|Publication number||US4347982 A|
|Application number||US 06/054,244|
|Publication date||Sep 7, 1982|
|Filing date||Jul 2, 1979|
|Priority date||Jul 2, 1979|
|Publication number||054244, 06054244, US 4347982 A, US 4347982A, US-A-4347982, US4347982 A, US4347982A|
|Inventors||Donald G. Wright|
|Original Assignee||Adelphi Research Center, Inc.|
|Export Citation||BiBTeX, EndNote, RefMan|
|Patent Citations (4), Referenced by (10), Classifications (15)|
|External Links: USPTO, USPTO Assignment, Espacenet|
The United States Government has rights in this invention pursuant to Contract Number Ex-76-S-01-2437 awarded by the U.S. Department of Energy.
This invention relates to an oil burner nozzle. More particularly, this invention relates to an oil burner nozzle which increases the efficiency of combustion of liquid and solid-containing liquid fuels by atomizing such fuels.
With the increased public concern about the cost and the availability of oil, it has become desirable to design oil burners and, more particularly, oil burner nozzles, that are more efficient than the ones currently in use. Atomization is a well-known process for increasing the efficiency of combustion. However, conventional oil burner nozzles which atomize these fuels are not designed to operate at low rates of fuel flow.
Because solid combustibles, such as coal, are more abundant than oil, another desirable goal is to design an oil burner nozzle which can utilize solid-containing liquid fuels as well as purely liquid fuels. In prior art devices, such as that described in U.S. Pat. No. 733,579, the fuel must pass through constricted passageways. These passageways would tend to clog in the presence of solids. While some devices, such as those described in U.S. Pat. Nos. 2,933,259 and 2,929,290, are described as capable of atomizing solid-containing liquid fuels, it is obvious that the solid matter would have to be highly pulverized in order to prevent clogging. Moreover, these latter two devices are complicated and require careful machining.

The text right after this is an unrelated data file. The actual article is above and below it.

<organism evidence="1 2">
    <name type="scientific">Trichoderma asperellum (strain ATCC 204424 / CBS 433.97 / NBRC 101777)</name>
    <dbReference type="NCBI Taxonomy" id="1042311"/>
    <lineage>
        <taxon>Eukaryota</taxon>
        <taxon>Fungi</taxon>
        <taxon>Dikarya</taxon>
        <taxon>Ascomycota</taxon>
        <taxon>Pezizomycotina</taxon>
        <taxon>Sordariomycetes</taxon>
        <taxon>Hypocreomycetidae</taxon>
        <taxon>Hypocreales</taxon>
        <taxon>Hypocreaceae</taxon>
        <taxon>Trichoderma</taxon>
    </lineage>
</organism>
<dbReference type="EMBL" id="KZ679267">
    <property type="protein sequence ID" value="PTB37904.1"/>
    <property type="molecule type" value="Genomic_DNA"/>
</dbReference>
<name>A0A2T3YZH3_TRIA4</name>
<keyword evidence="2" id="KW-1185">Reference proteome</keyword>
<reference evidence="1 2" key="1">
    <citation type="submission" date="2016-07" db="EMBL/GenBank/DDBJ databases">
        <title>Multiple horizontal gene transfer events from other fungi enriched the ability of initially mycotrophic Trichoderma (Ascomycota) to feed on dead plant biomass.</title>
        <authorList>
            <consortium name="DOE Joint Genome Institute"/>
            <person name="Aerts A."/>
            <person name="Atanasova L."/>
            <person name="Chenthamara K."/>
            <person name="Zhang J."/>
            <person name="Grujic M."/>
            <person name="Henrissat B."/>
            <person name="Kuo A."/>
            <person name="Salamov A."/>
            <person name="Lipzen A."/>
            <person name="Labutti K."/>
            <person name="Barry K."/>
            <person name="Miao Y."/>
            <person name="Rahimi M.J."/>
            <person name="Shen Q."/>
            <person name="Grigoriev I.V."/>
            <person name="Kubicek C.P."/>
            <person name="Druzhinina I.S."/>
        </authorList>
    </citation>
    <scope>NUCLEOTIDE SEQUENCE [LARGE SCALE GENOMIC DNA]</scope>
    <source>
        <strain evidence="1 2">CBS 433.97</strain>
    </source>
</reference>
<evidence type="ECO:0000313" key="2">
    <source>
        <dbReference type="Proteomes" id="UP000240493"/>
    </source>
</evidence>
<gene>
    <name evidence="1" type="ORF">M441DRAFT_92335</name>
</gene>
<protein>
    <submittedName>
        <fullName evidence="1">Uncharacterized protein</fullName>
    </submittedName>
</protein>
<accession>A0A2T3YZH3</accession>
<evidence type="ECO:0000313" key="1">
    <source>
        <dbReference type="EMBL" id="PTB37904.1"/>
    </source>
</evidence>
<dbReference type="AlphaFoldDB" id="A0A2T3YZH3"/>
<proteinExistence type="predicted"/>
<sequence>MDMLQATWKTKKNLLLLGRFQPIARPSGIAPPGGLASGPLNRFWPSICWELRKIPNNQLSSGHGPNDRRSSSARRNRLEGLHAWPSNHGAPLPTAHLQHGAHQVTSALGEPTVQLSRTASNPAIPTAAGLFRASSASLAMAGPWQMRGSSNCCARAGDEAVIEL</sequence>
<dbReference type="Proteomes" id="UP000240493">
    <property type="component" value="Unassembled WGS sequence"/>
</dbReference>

Thus, there is a need for a simple and inexpensive oil burner nozzle, capable of operating at low rates of fuel flow, and capable of atomizing solid-containing liquid fuels as well as liquid fuels. This invention is directed to providing a device meeting such needs.
The present invention provides an oil burner nozzle comprising a pipe for carrying fuel, a barrel disposed about the pipe, and an outer sleeve disposed about the barrel. The pipe transports the fuel through the barrel to an outlet. The barrel has a main body and a smaller front portion, an axial passageway which carries an atomizing vapor from the main body to the front portion of the barrel, and a lateral bore which conducts the atomizing vapor from the axial passageway to the outer surface of the front portion of the barrel. The outer sleeve forms a converging chamber about the front portion of the barrel and directs the atomizing vapor across the path of the fuel emerging from the barrel.
In a preferred embodiment, the barrel and outer sleeve are cylindrical and are concentrically disposed about the fuel pipe which passes through the axial passageway. The exit orifice of the outer sleeve abuts against the front portion of the barrel and the front portion has grooves scored into its outer surface at an angle oblique to the axis of the barrel.
The accompanying drawings show a preferred embodiment of the present invention.
FIG. 1 is a longitudinal sectional view of the device.
FIG. 2 is a cross-sectional view of the device taken along line 2--2 of FIG. 1.
FIG. 3 is a cross-sectional view of the device taken along line 3--3 of FIG. 1.
Referring to the specific embodiment illustrated in the accompanying drawings, the oil burner nozzle of the present invention, generally indicated as 1, has a fuel entry end 2 and a fuel exit end 4. The nozzle shown comprises fuel carrying pipe 6, barrel 8 concentrically disposed about pipe 6, and outer sleeve 10 concentrically disposed about barrel 8. As shown, both barrel 8 and outer sleeve 10 are cylindrical in shape. Barrel 8 is a substantially solid member having a main body portion 12 and a smaller front portion 14 of frusto-conical shape. Barrel 8 has a central borehole 18 formed with an inner surface 16 in the main body 12. The diameter of central borehole 18 is sufficiently larger than the outer diameter of fuel carrying pipe 6 so that an axial passageway to admit atomizing vapor is formed between the outer surface of pipe 6 and the inner surface 16 of barrel 8. Borehole 18 has a narrow segment 22 formed by inner surface 24 which closely receives fuel pipe 6 within front portion 14. Borehole 18 terminates as outlet 26 which functions as exit end 4 of the nozzle. A second pipe 28 concentrically disposed about fuel pipe 6 and dimensioned to be received within the wide segment of borehole 18 may be used to introduce the atomizing vapor within the borehole 18.